Aboriginal and Torres Strait Islander Health

Description of the artwork

The artwork (top of page) for the National Health and Medical Research Council's work with Indigenous health and medical research communicates empowerment of people over their health, the progression of learning and knowledge out from the meeting place (NHMRC - bottom left corner), where many people are gathered. In the streams there are the sources of nutrition and health - ants, berry bush and fish, as well as stars which symbolise new ideas. 
 

NHMRC is committed to improving the health of Aboriginal and Torres Strait Islander peoples. This commitment covers all aspects of NHMRC's responsibilities: pursuing activities which raise the standard of individual and public health throughout Australia, fostering the development of consistent health standards between the states and territories, supporting medical and public health research and training and promoting consideration of ethical issues related to health.

NHMRC’s long standing commitment to improve the health of Aboriginal peoples and Torres Strait Islanders through the support of health research and its translation is set out as a priority in each year’s Corporate Plan.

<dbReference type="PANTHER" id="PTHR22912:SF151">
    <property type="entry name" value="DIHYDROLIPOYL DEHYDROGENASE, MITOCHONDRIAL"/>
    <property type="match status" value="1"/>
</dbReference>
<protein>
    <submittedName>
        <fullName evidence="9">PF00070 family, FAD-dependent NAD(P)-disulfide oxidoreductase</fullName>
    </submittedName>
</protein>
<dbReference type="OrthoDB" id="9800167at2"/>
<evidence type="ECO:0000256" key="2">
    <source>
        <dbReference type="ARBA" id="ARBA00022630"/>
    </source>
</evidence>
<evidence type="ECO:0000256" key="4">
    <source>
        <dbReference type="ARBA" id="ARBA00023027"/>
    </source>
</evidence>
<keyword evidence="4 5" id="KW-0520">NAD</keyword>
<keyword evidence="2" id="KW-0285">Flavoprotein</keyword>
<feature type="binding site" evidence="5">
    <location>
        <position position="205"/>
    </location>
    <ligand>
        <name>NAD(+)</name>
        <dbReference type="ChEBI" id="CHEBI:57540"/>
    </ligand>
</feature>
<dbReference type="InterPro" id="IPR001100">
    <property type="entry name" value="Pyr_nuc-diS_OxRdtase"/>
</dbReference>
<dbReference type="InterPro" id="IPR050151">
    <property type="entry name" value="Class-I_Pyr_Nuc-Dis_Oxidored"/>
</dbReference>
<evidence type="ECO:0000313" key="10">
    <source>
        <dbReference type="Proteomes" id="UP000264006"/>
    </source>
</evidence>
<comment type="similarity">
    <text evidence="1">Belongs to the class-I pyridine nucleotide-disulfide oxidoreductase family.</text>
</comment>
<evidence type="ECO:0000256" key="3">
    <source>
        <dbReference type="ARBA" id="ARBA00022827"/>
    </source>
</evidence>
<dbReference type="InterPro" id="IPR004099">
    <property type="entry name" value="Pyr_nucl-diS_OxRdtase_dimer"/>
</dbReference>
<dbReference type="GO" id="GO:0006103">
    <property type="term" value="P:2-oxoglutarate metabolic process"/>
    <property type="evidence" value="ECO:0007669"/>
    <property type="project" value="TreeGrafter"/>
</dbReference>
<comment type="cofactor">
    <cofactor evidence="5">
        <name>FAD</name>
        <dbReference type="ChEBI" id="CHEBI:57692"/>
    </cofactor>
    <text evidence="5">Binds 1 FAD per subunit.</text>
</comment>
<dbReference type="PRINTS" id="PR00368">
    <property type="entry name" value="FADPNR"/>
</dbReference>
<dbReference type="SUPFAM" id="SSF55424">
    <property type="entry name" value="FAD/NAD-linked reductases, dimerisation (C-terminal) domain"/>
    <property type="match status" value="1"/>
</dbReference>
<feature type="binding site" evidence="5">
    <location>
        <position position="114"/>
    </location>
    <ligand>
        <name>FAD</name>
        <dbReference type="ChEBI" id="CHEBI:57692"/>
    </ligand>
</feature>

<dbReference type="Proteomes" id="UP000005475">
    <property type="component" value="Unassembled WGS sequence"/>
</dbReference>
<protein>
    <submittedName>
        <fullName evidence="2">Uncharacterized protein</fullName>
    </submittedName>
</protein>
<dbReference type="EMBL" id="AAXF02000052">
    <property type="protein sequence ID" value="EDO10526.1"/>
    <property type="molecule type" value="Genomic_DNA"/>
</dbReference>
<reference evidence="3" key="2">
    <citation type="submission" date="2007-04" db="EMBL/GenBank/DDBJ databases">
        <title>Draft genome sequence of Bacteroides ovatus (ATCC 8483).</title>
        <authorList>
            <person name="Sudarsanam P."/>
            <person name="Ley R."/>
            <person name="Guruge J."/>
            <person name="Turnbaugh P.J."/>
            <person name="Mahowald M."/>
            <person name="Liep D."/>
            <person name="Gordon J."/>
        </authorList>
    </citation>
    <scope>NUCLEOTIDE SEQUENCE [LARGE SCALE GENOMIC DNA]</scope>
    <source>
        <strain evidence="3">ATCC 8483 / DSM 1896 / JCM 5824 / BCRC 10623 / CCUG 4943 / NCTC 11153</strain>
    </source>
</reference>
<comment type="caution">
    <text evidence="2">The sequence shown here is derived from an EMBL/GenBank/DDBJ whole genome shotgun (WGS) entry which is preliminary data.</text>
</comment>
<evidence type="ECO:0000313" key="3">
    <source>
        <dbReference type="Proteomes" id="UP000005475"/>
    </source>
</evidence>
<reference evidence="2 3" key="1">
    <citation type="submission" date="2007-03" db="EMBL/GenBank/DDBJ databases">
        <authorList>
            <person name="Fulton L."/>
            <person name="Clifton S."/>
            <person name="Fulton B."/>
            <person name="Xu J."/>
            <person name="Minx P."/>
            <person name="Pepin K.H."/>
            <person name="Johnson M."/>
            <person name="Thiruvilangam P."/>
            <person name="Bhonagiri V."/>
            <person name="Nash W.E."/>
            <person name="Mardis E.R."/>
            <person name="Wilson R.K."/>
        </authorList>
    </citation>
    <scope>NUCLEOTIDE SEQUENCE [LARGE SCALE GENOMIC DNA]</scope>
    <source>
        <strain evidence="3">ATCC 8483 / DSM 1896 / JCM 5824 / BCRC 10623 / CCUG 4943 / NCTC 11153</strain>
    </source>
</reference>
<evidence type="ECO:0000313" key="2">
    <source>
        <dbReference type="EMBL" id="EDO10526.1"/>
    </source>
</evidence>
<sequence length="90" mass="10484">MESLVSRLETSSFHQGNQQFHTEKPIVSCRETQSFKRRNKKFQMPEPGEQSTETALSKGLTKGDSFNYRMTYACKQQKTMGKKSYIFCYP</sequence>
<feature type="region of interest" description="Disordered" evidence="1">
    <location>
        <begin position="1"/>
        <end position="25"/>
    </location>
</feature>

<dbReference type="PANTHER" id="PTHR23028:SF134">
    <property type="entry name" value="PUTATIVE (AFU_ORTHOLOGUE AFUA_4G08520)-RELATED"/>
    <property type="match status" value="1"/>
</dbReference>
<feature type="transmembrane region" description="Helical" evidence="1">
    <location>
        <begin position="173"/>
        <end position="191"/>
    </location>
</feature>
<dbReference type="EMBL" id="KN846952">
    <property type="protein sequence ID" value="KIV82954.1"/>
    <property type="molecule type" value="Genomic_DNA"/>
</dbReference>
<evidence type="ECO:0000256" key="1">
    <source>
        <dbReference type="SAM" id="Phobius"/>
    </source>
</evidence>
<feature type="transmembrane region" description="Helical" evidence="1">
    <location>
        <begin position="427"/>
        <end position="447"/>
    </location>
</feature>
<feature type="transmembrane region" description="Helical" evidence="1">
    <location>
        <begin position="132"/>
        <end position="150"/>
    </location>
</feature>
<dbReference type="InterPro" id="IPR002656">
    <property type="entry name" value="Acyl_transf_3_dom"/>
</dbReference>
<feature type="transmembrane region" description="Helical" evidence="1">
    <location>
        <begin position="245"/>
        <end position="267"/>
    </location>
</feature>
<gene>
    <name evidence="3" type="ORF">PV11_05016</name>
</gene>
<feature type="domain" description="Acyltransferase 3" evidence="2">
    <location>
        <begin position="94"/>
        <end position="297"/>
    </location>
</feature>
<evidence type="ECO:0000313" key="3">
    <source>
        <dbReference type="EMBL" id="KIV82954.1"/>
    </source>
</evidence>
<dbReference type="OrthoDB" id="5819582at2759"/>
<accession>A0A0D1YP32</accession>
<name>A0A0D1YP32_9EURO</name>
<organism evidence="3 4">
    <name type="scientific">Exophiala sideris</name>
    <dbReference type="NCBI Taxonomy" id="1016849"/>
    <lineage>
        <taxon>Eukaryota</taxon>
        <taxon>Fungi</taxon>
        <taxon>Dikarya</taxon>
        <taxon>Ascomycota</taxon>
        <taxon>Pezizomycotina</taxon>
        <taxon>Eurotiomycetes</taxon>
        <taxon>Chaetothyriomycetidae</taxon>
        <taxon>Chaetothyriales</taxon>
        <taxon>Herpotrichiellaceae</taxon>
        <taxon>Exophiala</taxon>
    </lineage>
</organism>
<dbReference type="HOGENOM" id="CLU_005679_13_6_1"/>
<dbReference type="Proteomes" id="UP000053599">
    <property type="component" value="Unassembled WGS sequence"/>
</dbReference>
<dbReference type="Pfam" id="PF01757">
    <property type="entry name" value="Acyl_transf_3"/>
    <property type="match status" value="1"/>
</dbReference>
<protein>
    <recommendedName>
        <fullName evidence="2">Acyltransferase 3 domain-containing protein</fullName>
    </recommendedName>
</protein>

Road Map 3 Open for Pubic Consultation

NHMRC has committed to develop Road Map 3 to guide and communicate its objectives and investment in Aboriginal and Torres Strait Islander health research for the next decade.

After a national consultation of workshops with various stakeholders, a draft Road Map 3 has been developed. We invite you to have your say on the direction of Indigenous health research in Australia. 

Public consultation is now open

Research Translation in Aboriginal and Torres Strait Islander Health

NHMRC Translating Research into Policy and Practice (TRIPP) Forum

On 17 May 2016, NHMRC held a forum bringing key researchers and stakeholders together to discuss research translation in Aboriginal and Torres Strait Islander health. This looked to identify evidence practice and policy gaps, effectiveness of interventions and other health questions relevant to Indigenous Australians. Advice was provided to the CEO on appropriate courses of action.

Aboriginal and Torres Strait Islander Health Research Funding

There has been a steady increase in the proportion of NHMRC funds spent on Aboriginal and Torres Strait Islander health research. In 2016, expenditure was 6.3% of the MREA, or approximately $52 million.

Summary of Expenditure: Aboriginal and Torres Strait Islander Health Research 

Year Expenditure Proportion %
2016 $51,809,360 6.3%
2015 $55,821,952

6.3%

2014 $49,091,524 5.8%
2013 $41,491,263 5.4%
2012 $46,622,603 5.6%
2011 $45,477,633 5.8%
2010 $41,131,773 5.7%
2009 $36,941,667 5.2%
2008 $32,260,469 5.2%
2007 $23,954,223 4.6%
2006 $20,458,752 4.6%
2005 $18,034,833 4.4%
2004 $12,019,028 3.5%
2003 $9,894,411 3.2%
2002 $6,444,008 2.4%
2001 $5,676,139 2.7%
2000

$3,769,450

2.2%

More information:

Funding for Aboriginal and Torres Strait Islander Health, Medical Research and Researchers

NHMRC funds Aboriginal and Torres Strait Islander health and medical research across all its funding schemes. In addition, it has established specific funding schemes to support research in priority areas and to build capacity in Aboriginal and Torres Strait Islander health.

Indigenous Advisory and Stakeholder Engagement